You will be redirected back to your article in seconds
Skip to main content

Trump Shows Signs of a Measured Approach to NAFTA Negotiations

With the promise of North America Free Trade Agreement renegotiations still on the White House docket for this summer, President Trump’s approach looks like it will be more nuanced than candidate Trump’s rhetoric seemed to foreshadow.

That’s according to a letter sent to the House Ways & Means Committee and the Senate Finance Committee addressing Administrations plans for taking a closer look at NAFTA provisions. The letter, which is expected to undergo revisions, will serve as the basis for the official 90-day notice the president is required to provide to Congress before trade talks begin.

The document proposes the addition of a “snapback” provision that would allow tariffs to be reinstated if a flood of imports were to pose “a threat of serious injury,” according to Reuters.

In an interview on CNBC, U.S. Commerce Secretary Wilber Ross addressed several key points outlined in the document, including what he refers to as the rules of origin “loopholes.”

Saying that rules of origin—which allow goods produced in the three countries to cross borders duty free—also permit in materials from anywhere in the world, which are used in those finished goods. “It’s an obsolete provision, and it’s essentially a back-door way for a non-NAFTA goods to take advantage of NAFTA,” he said.

Ross also commented on the section of the letter having to do with taxes. Calling it “unfair” he explained that other countries, including Mexico, have value added taxes that are rebated on exports, while the WTO has blocked the U.S. from instituting measures that would give companies here the same advantage through corporate income tax rebates.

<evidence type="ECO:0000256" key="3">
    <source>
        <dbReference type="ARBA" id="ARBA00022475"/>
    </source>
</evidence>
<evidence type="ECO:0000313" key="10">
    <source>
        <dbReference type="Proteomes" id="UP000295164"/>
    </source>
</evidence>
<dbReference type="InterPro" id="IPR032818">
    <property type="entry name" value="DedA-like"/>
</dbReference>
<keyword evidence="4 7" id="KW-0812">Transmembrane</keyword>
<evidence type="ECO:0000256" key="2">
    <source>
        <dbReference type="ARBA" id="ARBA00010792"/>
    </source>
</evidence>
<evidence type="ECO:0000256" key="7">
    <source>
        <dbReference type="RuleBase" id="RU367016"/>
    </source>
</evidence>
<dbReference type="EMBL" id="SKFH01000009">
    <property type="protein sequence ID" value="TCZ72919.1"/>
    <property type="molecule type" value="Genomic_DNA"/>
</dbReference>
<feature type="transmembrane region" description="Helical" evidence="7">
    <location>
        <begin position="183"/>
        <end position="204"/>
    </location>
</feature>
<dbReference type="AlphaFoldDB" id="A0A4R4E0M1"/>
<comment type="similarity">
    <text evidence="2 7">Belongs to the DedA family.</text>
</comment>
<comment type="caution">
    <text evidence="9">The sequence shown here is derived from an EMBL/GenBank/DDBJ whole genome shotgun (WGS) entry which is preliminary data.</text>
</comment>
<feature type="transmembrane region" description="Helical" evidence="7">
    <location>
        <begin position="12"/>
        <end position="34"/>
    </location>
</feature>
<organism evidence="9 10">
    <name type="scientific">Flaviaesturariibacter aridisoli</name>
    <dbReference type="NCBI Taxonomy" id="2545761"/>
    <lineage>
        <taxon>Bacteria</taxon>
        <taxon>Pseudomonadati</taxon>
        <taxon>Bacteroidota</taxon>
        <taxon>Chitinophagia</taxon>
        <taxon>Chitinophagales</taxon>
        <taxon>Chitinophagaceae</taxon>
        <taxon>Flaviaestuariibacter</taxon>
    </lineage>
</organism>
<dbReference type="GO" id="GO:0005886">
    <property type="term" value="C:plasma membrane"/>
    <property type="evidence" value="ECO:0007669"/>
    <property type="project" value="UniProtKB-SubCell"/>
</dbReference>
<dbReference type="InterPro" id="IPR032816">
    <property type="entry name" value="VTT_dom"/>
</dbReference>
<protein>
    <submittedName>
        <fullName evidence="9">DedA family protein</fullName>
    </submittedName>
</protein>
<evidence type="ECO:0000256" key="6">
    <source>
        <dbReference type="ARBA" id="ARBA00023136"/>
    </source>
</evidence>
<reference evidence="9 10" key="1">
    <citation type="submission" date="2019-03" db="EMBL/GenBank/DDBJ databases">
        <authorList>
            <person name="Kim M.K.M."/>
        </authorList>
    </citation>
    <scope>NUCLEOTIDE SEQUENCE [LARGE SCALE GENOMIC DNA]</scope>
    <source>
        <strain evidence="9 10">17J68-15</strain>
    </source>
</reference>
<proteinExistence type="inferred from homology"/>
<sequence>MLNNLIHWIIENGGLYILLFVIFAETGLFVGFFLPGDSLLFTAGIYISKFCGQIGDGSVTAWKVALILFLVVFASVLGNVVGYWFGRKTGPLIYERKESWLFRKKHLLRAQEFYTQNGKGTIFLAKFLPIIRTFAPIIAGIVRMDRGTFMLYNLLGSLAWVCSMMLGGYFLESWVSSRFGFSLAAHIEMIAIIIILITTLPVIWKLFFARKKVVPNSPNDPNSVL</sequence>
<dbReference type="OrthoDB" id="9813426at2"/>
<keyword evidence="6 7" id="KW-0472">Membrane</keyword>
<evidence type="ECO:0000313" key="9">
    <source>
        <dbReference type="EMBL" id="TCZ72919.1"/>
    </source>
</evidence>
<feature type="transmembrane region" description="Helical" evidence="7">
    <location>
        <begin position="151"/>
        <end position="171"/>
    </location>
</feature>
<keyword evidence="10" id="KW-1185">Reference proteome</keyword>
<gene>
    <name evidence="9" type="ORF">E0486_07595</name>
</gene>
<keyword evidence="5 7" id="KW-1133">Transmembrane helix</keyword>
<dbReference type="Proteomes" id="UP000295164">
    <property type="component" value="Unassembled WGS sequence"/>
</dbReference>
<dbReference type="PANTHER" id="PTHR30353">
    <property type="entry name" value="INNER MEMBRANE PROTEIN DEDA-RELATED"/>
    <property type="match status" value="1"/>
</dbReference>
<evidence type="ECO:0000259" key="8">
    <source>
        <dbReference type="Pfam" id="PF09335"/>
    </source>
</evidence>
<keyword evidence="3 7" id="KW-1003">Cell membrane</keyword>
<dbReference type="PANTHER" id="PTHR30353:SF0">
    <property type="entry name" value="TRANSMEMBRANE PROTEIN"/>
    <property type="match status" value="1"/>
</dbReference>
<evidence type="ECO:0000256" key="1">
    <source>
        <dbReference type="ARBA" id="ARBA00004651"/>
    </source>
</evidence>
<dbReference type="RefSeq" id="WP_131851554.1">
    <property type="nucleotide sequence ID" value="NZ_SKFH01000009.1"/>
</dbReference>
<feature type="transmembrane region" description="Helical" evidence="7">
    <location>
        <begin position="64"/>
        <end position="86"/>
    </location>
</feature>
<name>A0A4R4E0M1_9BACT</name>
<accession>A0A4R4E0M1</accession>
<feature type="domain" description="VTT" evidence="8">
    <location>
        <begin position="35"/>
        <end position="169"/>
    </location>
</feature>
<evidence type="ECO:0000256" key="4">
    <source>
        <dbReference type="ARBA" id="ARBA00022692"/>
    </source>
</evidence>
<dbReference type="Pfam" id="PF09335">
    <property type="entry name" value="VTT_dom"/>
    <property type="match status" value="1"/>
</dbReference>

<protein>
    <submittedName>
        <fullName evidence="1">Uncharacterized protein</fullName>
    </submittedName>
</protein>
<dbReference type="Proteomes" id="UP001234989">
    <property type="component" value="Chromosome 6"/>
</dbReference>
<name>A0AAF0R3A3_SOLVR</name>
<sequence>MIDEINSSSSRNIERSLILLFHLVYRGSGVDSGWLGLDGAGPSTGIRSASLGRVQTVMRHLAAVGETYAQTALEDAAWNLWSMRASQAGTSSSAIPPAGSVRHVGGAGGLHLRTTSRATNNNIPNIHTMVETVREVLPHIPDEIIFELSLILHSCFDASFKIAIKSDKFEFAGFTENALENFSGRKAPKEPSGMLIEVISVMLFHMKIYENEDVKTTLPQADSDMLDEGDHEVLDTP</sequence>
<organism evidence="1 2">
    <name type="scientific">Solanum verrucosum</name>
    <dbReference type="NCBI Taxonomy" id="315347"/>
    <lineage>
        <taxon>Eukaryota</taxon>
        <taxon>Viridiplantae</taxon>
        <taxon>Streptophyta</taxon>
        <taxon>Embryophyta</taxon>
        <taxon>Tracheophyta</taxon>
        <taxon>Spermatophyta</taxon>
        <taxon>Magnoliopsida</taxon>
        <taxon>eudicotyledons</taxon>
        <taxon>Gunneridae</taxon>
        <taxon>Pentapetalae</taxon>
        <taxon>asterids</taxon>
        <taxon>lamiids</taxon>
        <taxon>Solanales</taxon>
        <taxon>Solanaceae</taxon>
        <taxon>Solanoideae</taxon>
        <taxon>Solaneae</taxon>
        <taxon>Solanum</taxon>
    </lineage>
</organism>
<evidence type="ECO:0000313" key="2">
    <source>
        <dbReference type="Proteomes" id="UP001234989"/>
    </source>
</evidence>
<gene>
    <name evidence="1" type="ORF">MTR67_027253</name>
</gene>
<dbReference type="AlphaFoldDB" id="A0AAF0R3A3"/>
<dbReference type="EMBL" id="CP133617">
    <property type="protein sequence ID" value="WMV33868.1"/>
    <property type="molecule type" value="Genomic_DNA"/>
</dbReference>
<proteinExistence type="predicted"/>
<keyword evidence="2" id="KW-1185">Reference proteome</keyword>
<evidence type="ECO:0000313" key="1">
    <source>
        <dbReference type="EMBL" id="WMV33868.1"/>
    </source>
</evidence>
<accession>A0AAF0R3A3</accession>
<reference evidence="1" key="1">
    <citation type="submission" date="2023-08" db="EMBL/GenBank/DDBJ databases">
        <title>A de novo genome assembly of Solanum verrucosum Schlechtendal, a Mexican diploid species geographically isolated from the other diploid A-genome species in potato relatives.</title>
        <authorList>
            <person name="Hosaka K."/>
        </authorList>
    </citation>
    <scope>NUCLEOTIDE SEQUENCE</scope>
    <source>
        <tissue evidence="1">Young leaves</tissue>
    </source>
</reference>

“That’s a problem that has to be solved in one way or another, and we will be using NAFTA as a partial means of addressing that,” Ross said.

Related Stories

With regard to how the negotiations might unfold, Ross said the Trans Pacific Partnership, the 12-nation trade agreement, which the president pulled the U.S. out of, would serve as a basis for the new talks.

“We feel that any of the provisions in TPP, that Mexico and Canada already agreed to, should be the starting point,“ Ross said, adding that from there, the U.S. will push for even more.

When asked about how the possibility of a border adjustment tax might color the discussions, he said it’s too soon to worry about that. “The Administration has not, as of yet, taken a position on the border adjustment tax,” he said.

The letter also includes language regarding the protections of digital trade and commerce, stricter intellectual property enforcement and rules that state-owned companies operate in a commercial fashion.

“There are some specific problems,” former Mexican trade official, Antonio Ortiz-Mena, told The New York Times. “But in terms of the language used during the campaign and at the beginning of the administration, it’s not as far-reaching as some people could have expected.”

From a Canadian perspective, Mark Warner, a Canadian-American trade lawyer, was quoted in the same article, referring to possible sticking points as “sticks of dynamite.” “It’s going to be a messy, hard-slogging negotiation,” he predicted.

The 90-day clock could start as early as next week. Ross has indicated he will try to get the appropriate sign-offs on the notification letter before Congress begins its Spring recess.